The apparent outbreak of the disease is being “well managed” by China and is not considered high risk, a WHO official said.
Local authorities in Bayan Nur, located in the Chinese region of Inner Mongolia, sent out a warning about the plague on Sunday, a day after a hospital reported a case of the plague known grimly as the “Black Death” during the Middle Ages.
Four other cases were reported in November, including two of pneumonic plague, a deadlier variant.
“We are monitoring the outbreaks in China, we are watching that closely and in partnership with the Chinese authorities and Mongolian authorities,” WHO spokeswoman Margaret Harris said during a United Nations press briefing in Geneva.
The bubonic plague can be fatal in up to 90 percent of people infected if not treated, primarily with several types of antibiotics.
Pneumonic plague can develop from bubonic plague and results in a severe lung infection causing shortness of breath, headache, and coughing.
China has largely eradicated plague, but occasional cases are still reported, especially among hunters coming into contact with fleas carrying the bacterium. The last major known outbreak was in 2009 when several people died in the town of Ziketan in Qinghai province on the Tibetan Plateau.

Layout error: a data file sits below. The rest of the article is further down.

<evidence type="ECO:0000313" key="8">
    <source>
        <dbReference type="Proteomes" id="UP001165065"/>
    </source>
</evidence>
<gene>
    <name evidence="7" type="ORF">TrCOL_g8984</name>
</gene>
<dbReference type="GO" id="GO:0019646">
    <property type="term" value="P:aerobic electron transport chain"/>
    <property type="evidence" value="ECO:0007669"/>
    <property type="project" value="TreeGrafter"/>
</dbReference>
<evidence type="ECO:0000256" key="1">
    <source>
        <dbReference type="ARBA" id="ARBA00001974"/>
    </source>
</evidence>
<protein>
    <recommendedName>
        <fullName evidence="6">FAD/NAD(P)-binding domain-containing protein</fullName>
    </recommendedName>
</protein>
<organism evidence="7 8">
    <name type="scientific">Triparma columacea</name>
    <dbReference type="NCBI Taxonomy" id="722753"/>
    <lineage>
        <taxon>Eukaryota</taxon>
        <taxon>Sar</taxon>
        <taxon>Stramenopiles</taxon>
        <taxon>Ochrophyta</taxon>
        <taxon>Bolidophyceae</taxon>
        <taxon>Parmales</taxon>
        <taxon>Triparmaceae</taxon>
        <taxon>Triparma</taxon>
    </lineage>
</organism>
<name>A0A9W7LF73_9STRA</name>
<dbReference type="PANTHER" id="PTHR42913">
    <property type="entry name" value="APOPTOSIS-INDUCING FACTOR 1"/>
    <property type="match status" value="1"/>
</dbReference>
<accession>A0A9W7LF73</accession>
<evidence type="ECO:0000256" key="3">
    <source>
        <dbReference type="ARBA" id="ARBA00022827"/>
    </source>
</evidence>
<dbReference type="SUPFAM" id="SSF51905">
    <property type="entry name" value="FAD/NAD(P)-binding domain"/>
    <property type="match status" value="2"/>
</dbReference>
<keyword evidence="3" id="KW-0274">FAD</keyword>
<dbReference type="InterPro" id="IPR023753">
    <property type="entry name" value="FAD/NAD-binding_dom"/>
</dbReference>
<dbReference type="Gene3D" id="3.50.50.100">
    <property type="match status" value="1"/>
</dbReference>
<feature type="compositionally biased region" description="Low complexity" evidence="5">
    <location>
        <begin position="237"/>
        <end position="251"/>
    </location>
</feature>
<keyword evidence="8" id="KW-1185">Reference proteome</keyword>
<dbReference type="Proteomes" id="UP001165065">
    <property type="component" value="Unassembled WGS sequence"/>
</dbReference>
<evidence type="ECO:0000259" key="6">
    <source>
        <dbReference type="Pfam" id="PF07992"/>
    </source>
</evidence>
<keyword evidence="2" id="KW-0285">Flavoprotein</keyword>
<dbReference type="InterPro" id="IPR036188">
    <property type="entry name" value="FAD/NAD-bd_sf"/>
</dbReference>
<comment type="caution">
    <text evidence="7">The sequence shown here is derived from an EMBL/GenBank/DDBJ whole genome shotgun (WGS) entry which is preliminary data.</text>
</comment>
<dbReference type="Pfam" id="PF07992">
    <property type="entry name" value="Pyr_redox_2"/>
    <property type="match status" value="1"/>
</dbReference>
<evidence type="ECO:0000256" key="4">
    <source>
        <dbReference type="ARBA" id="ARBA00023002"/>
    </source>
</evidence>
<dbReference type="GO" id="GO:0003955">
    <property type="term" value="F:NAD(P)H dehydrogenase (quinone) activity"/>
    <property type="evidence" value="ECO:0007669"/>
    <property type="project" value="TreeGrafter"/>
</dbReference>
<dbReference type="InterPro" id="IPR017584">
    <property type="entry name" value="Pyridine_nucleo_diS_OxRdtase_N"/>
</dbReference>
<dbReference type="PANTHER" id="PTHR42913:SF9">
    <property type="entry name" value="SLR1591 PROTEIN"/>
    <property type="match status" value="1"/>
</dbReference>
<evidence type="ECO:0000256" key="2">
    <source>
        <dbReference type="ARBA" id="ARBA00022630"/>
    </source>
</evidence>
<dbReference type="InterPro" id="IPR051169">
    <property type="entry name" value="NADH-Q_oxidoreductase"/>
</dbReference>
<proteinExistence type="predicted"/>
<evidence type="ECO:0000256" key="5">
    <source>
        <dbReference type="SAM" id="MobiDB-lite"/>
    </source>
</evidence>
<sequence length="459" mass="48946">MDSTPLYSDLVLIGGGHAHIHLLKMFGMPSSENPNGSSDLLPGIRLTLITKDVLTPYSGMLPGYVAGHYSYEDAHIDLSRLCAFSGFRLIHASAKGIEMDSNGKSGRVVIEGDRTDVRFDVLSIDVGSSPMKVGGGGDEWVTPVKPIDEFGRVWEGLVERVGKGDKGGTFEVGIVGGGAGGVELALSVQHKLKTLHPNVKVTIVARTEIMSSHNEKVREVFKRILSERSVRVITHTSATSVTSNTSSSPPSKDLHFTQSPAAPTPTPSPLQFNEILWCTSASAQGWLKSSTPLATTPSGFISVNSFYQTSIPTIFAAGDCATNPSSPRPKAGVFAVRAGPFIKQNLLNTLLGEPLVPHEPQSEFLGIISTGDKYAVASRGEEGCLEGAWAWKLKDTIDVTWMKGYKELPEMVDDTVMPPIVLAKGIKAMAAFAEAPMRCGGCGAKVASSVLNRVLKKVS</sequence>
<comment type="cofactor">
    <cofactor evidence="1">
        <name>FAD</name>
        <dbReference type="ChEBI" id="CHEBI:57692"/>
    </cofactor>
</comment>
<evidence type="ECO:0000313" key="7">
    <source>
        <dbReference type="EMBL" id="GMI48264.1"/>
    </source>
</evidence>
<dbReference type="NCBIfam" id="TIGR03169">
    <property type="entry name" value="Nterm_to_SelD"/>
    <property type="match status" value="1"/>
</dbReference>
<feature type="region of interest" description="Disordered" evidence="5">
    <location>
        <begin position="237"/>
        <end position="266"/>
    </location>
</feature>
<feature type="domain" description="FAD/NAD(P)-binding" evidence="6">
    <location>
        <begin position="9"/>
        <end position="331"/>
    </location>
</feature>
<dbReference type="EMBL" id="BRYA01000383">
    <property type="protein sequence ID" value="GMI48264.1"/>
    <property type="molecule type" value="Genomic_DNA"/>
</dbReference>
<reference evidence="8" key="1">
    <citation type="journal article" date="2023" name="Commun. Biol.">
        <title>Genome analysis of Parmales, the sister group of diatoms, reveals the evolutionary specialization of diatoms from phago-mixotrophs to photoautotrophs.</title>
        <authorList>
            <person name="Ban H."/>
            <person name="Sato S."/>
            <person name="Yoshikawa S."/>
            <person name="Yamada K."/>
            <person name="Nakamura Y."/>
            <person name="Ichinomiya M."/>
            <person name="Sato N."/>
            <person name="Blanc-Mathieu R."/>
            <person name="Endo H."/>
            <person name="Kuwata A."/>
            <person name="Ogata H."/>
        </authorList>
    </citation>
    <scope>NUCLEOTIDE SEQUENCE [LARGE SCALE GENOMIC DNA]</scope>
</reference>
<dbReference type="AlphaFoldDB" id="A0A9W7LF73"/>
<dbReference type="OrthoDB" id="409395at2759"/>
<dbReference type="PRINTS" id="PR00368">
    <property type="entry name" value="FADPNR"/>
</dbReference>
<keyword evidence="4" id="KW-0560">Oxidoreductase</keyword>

The WHO has been under international scrutiny for its seemingly blind adoration of China and its handling of COVID-19, which has infected more than 11.6 million people worldwide and killed more than half a million.
The WHO repeatedly thanked the Chinese government during the early days of the coronavirus pandemic and heaped praise on President Xi Jinping and the Communist Party for its transparency. In March, the WHO finally declared a coronavirus pandemic after the virus spread to other countries.
China, which has gone weeks without reporting a new death from the coronavirus, reported on Monday one new case of local infection in Beijing.
The Associated Press contributed to this report.